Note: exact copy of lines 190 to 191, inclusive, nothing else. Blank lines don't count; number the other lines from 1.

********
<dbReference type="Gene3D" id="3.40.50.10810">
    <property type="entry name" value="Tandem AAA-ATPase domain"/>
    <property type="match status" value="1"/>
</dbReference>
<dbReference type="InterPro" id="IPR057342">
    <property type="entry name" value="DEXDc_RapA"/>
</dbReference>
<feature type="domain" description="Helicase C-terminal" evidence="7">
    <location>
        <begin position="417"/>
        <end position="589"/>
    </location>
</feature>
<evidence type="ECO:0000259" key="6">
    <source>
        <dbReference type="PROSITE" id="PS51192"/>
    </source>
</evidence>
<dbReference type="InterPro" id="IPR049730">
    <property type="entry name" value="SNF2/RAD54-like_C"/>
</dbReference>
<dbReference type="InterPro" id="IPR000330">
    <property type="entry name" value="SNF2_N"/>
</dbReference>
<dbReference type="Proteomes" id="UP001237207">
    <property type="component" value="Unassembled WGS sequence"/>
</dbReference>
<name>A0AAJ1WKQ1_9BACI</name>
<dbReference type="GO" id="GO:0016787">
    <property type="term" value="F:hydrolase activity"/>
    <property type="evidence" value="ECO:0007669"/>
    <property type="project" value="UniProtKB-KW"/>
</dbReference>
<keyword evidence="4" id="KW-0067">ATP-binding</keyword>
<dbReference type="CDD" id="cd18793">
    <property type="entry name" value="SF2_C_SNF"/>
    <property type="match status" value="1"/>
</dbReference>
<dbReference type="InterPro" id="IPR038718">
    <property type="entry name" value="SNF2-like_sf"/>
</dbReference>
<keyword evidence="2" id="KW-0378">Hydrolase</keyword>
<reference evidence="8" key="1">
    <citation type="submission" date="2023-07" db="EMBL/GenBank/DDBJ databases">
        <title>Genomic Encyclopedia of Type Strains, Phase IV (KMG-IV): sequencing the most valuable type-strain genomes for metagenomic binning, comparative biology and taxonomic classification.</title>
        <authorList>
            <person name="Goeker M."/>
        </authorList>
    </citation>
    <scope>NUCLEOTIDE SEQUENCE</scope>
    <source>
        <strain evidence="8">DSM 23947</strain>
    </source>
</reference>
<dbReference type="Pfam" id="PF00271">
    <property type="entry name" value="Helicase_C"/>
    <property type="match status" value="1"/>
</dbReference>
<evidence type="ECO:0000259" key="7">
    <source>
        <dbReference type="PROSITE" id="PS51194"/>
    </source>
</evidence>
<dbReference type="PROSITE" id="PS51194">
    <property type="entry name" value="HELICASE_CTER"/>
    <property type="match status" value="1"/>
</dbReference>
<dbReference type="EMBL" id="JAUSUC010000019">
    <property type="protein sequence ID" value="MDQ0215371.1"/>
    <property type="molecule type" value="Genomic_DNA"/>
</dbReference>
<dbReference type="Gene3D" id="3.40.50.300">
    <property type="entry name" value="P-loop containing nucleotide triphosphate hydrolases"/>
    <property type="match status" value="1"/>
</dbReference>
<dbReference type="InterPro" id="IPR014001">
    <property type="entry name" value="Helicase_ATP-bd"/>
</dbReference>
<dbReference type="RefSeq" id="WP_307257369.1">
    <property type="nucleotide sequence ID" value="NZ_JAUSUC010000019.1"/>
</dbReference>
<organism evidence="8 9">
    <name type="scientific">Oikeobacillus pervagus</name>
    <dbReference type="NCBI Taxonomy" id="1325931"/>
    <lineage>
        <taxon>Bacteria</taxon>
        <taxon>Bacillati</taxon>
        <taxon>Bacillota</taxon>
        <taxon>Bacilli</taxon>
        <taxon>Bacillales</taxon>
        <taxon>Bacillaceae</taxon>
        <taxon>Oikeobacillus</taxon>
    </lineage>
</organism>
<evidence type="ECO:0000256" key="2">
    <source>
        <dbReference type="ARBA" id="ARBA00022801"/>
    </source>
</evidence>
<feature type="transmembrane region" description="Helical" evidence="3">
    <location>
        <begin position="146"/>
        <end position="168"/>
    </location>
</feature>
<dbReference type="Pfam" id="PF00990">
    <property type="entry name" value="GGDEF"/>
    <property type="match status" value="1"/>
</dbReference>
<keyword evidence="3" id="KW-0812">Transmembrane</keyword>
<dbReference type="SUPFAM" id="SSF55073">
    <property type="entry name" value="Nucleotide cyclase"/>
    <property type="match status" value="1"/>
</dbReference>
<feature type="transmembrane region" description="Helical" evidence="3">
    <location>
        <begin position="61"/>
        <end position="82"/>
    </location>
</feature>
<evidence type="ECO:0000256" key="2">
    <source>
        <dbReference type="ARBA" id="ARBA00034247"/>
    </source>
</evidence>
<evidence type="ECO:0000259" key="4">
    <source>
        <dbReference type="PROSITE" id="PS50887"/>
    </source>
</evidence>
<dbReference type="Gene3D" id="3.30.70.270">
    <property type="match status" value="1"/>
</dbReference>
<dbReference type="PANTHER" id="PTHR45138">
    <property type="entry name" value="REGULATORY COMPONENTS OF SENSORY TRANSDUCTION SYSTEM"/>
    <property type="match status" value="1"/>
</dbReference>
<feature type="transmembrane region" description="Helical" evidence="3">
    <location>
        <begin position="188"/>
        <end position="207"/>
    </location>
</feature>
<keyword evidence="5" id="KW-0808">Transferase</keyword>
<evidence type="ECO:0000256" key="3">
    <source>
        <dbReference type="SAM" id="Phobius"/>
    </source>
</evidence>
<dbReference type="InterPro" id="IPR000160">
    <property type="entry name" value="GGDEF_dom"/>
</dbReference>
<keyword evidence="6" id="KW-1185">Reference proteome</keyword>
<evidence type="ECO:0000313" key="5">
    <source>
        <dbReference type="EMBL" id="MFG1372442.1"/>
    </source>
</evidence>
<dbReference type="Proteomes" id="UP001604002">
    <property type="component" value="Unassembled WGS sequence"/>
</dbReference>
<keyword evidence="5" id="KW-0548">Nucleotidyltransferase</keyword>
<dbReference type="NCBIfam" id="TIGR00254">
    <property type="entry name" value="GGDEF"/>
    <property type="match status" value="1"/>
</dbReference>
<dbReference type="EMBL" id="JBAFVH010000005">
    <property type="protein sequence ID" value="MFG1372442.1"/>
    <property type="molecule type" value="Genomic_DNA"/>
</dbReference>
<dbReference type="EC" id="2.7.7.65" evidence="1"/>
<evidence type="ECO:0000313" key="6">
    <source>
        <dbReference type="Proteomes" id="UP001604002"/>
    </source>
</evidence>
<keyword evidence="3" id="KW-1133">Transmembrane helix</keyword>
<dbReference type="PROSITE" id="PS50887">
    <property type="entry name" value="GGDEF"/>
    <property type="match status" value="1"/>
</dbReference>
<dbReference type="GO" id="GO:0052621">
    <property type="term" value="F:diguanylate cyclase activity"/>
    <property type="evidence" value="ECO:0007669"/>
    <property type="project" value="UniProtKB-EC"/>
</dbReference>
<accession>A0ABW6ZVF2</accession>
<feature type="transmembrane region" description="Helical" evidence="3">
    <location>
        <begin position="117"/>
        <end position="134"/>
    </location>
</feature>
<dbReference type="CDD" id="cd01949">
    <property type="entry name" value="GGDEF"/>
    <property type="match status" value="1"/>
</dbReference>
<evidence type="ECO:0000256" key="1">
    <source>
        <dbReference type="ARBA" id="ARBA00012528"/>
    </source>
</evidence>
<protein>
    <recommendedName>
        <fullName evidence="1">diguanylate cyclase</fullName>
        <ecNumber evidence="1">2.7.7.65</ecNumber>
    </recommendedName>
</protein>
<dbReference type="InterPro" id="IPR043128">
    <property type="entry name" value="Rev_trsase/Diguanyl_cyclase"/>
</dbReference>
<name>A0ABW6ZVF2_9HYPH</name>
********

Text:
        <begin position="117"/>
        <end position="134"/>